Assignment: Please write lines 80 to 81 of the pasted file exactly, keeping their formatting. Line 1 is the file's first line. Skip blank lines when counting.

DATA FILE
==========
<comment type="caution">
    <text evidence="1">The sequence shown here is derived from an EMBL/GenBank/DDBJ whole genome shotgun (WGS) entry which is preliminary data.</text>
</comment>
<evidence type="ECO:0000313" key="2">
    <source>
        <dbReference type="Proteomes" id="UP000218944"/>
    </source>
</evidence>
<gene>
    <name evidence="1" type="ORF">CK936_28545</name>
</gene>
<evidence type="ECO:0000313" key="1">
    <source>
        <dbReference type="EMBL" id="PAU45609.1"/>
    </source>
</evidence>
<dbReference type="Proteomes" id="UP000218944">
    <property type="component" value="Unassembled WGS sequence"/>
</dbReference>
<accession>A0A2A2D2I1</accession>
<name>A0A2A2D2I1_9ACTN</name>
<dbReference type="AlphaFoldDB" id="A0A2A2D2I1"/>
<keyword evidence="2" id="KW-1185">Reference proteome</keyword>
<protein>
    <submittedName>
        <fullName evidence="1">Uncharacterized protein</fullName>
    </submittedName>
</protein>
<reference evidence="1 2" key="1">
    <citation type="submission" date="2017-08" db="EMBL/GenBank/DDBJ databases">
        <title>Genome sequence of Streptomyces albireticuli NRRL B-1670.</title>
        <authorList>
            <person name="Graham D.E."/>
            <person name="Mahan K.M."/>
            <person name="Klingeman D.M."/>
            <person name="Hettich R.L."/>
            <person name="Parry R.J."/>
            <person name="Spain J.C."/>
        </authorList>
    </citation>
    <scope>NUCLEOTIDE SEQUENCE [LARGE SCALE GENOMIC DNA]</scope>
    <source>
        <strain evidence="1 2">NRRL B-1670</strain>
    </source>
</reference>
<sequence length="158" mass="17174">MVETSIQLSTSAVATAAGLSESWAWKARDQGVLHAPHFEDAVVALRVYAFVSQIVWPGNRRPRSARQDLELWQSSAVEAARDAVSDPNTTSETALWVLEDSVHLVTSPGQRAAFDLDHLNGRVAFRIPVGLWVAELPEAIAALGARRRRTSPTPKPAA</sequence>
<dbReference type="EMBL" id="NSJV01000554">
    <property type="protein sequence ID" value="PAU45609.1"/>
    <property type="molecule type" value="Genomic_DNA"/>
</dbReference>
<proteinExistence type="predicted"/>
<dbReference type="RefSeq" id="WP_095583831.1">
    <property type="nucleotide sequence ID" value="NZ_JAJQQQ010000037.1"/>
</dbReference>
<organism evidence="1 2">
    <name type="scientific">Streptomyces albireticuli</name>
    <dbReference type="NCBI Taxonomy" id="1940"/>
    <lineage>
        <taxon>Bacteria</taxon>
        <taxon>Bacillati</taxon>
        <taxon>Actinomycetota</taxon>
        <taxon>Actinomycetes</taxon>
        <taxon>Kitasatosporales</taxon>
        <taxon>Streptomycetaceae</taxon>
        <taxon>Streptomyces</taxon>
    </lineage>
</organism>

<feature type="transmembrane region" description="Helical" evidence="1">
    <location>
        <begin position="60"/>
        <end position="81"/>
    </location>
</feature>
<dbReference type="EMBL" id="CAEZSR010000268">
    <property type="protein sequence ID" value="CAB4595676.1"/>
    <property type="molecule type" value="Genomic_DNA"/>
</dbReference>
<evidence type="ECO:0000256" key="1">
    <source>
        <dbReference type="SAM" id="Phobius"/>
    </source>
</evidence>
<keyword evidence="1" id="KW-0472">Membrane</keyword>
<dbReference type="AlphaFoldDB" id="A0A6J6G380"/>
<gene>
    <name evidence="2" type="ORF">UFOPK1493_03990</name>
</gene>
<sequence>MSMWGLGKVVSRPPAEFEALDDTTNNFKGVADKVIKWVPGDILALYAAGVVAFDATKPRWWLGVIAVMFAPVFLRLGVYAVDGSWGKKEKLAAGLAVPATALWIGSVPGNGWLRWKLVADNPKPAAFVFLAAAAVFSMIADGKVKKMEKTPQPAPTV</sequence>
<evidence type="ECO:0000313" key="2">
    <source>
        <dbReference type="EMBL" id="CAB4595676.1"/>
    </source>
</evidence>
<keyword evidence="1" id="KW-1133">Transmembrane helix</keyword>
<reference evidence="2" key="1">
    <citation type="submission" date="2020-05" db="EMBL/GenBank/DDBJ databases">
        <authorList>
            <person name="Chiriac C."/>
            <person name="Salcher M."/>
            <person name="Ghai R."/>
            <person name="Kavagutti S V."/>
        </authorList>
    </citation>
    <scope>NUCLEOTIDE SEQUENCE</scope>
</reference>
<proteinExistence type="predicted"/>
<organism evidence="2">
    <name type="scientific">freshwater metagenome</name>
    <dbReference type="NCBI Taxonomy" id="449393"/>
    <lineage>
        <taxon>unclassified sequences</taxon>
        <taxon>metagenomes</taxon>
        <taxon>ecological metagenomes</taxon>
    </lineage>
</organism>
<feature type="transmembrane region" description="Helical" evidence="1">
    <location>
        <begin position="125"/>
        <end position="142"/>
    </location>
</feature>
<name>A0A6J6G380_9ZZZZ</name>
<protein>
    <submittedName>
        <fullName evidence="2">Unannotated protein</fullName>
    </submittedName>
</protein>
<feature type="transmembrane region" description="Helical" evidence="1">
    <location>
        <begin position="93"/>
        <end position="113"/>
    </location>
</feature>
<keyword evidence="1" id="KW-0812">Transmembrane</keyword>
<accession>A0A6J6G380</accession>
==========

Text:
        <dbReference type="SAM" id="Phobius"/>
    </source>